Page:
23 February 2023

Associate Professor Dina LoGiudice is a geriatrician and clinical researcher with a special interest in dementia and ageing well. For close to two decades, she has been studying the impacts of ageing and dementia in Aboriginal and Torres Strait Islander communities.

This story is part of our 10 of the Best - thirteenth edition. 10 of the Best is an annual NHMRC publication, showcasing 10 NHMRC-funded health and medical research projects. See more 10 of the Best.

'Older Aboriginal people play a vital role in the health of their communities, including providing leadership and support, holding cultural rights and responsibilities for the maintenance of connections to country and caring for extended family,' Associate Professor LoGiudice said.

Rates of dementia are 3-to-5 times higher in Indigenous communities compared to their non-Indigenous counterparts.1

Associate Professor LoGiudice conducted research in the Kimberley region of Western Australia in collaboration with colleagues from the University of Western Australia. She found that rates of frailty, dementia and other conditions associated with age are highly prevalent and occur at an earlier age in Aboriginal and Torres Strait Islander peoples than their non-Indigenous counterparts.2

Using a participatory research approach, Associate Professor LoGiudice has described the importance of building the capacity of remote Aboriginal caregivers as a community collective to improve carer wellbeing. This approach focuses on empowering Aboriginal carer support workers and Aboriginal community carers to identify carer wellbeing priorities and enact community informed actions to make effective change.

Aboriginal carers are often referred to as hidden carers. Many do not self-identify with the word carer or are not recognised as carers by service providers. Associate Professor LoGiudice

'Many reported that being a carer was difficult and affected their health, but also that it was an important cultural responsibility to look after Elders who had previously cared for family and the community.'

With the assistance of NHMRC Project Grant funding, Associate Professor LoGiudice and her team developed the 'Strong Carers Strong Communities: Keeping Kimberley Spirit Strong' project to support carers living in remote Aboriginal communities in the Kimberley. By identifying and addressing carers’ unmet health needs, the project aimed to foster empowerment, improve psychological wellbeing and reduce carer strain.

'Support for Aboriginal carers requires an empowering, holistic and community-led approach; employing, training and empowering Aboriginal carer support advocates within the community.'

Associate Professor LoGiudice's team drew upon this community-led approach to empower carers within the Kimberly region. Community members were employed as co-researchers and participants were encouraged and supported by researchers to act as community advocates.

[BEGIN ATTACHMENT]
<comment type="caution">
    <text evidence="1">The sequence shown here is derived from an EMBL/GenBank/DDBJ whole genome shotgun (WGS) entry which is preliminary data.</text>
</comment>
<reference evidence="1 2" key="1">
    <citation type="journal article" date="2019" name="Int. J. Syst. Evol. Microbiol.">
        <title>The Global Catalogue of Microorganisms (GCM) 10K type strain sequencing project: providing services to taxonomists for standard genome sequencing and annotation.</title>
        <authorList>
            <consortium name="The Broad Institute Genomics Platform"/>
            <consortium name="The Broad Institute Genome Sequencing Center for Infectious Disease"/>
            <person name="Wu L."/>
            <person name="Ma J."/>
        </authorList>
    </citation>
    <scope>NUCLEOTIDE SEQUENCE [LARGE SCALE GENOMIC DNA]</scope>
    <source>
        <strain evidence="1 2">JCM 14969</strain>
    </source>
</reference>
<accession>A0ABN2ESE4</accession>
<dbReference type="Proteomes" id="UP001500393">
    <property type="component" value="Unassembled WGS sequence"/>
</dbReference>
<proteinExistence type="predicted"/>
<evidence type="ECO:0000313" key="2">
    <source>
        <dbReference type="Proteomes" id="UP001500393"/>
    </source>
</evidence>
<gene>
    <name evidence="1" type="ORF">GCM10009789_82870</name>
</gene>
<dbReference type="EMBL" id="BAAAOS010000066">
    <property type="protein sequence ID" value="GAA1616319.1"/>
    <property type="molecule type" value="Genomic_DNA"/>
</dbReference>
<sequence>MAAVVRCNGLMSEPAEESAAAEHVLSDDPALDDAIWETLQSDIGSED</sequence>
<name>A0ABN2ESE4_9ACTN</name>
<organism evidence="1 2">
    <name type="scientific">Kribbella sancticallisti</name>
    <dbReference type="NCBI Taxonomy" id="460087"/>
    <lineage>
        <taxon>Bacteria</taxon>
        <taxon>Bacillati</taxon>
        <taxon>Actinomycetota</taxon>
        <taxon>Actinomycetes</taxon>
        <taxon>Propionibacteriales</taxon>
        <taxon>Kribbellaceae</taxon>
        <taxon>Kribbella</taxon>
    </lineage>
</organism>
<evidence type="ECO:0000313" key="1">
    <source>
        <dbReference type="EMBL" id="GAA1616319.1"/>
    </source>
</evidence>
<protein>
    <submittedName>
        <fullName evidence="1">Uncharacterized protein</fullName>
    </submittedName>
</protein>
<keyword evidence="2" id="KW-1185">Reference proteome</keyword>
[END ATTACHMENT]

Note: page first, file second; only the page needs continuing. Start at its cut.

Photo of Associate Professor LoGiudice
Associate Professor Dina LoGiudice

'The carers formed carer support groups and utilised art and media to raise awareness and educate their community and youth on the important role of respecting and caring for their older people,' she said.

The project was evaluated by culturally adapted measures of empowerment, depression and stress among caregivers. Associate Professor LoGuidice notes that depression and empowerment are inversely related. At project completion, rates of depression in participant-carers were halved.

A healthy and happy carer will enable the person they care for to remain on Country, with community, for longer. Associate Professor LoGiudice

Next steps

Associate Professor LoGiudice continues to advocate for integrated care models for Aboriginal people in aged care that are delivered by community-controlled organisations, where possible.

In 2021, Associate Professor LoGiudice was awarded a NHMRC $3 million Centre of Research Excellence Grant for her project 'On TRACK (Teaching, Research And Community Knowledges)' to generate knowledge about culturally safe approaches to optimise the wellbeing and quality of life of Aboriginal and Torres Strait Islander peoples at risk of or living with dementia.

Chief Investigator (CIA)

Associate Professor Dina LoGiudice


University of Western Australia


Gotta be sit down and worked out together – a program for carers of older people in Aboriginal communities

Team members

Professor Leon Flicker

Dr Kate Smith

Professor Dawn Bessarab

Professor David Atkinson

Associate Professor Melissa Lindeman

Professor Melissa Haswell

Professor Christopher Etherton-Beer

Ms Roslyn Malay

Dr Cathryn Josif

Dr Zoe Hyde

Ms Myra Pindan

Mr Mark Pindan

Ms Christianne White

Grant information



Project Grant

1 Smith K et al. (2008) 'High prevalence of dementia and cognitive impairment in Indigenous Australians', Neurology, 71(19):1470-1473.
2 Ibid

Featured image Credit
Photo supplied by: Associate Professor Dina LoGiudice